Time and again, it has been said that money cannot buy happiness. This notwithstanding, a critical analysis of the article “money-can-buy-happiness”, clearly shows that when used wisely, money can actually buy happiness (White, 2014). The following is a critique of the article.
Critique of the Article Money Can Buy Happiness
In the article, the author has given enough evidence to prove that money can be used to buy happiness. To support her claims, the author makes reference to research findings, some undertaken by very experienced research professionals in the field of psychological science.
The credibility of the evidence given by the author comes from the fact that she has quoted reliable findings by researchers from distinguished universities such as Harvard University and San Francisco State University. The quality of the article is further guaranteed by the fact that the findings of some of the studies used are based on practical experiments.
In a convincing way, the author has managed to bring out a number of arguments that show how money can be used beneficially. Go start with, the author feels that money should be used to buy moments rather than material possessions (White, 2014). Arguably, the use of money in this way can result in greater happiness. Although some people have doubts about this, spending money to please other people creates happiness.
As explained in the article, this is a fact that was established by Harvard University researchers through scientific experiments. This claim may also be supported by quotes from the bible which point us to the fact that it is more blessed to give than to receive. As pointed out by the author, it is also advisable to spend small amounts of money to generate happiness at different times. This is contrasted to spending heavily on one single item that only creates happiness for a brief moment.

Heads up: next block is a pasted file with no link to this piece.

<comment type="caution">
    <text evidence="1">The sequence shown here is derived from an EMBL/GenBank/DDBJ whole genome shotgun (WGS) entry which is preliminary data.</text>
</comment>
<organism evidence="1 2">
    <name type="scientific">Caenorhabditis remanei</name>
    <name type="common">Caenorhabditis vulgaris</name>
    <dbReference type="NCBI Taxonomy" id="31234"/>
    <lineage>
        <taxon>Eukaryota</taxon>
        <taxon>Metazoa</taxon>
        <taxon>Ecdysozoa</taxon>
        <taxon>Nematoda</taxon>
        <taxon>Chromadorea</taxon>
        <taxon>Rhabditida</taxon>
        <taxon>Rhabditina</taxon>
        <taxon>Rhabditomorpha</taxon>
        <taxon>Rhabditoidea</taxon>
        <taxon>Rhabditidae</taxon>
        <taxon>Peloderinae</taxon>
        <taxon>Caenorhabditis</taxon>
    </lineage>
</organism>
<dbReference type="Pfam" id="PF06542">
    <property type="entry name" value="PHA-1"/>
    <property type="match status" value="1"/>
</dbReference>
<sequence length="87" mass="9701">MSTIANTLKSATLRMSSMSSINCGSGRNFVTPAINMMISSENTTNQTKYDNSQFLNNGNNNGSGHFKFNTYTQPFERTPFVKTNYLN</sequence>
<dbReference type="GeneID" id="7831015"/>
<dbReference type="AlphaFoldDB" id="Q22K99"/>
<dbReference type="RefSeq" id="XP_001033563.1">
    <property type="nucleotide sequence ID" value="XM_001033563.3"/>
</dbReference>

Apparently, the happiness created soon disappears making an individual feel that the expense was not worthwhile. In the article, the author also quotes Ryan Howell, a renowned psychology professor whose research findings indicated that spending on what one likes causes greater happiness to an individual.
Evidence presented by the author of the article further indicates that it is more beneficial for one to spend his or her money with others rather than alone. While it is possible for a person to draw some happiness in what he or she likes to do, the greatest happiness comes from shared moments (White, 2014). In making this claim, the author makes reference to a finding by Gus Cooney, another experienced research professional.
Despite the allegation that money can not buy happiness, the article provides enough evidence to prove otherwise. It is actually possible for an individual to find happiness using his or her money.
To support her claims, the author of the article has provided convincing evidence based on solid and reliable research findings by different scholars. While it is practically impossible to get things done without money in the contemporary world, it is imperative to ensure that money is used to positively influence how we live and interrelate with one another.
It is, however, important to be cautious in the way that we use money to get things done. To a large extent, money must be used wisely if happiness is to be realized. Based on the evidence presented in the article, it is obvious that proper utilization of money can buy happiness. Consequently, people should be advised on how best to use money to gain happiness while benefitting others.
White, M. C. (2014). 5 Ways Money Can Buy Happiness, Backed by Science. Web.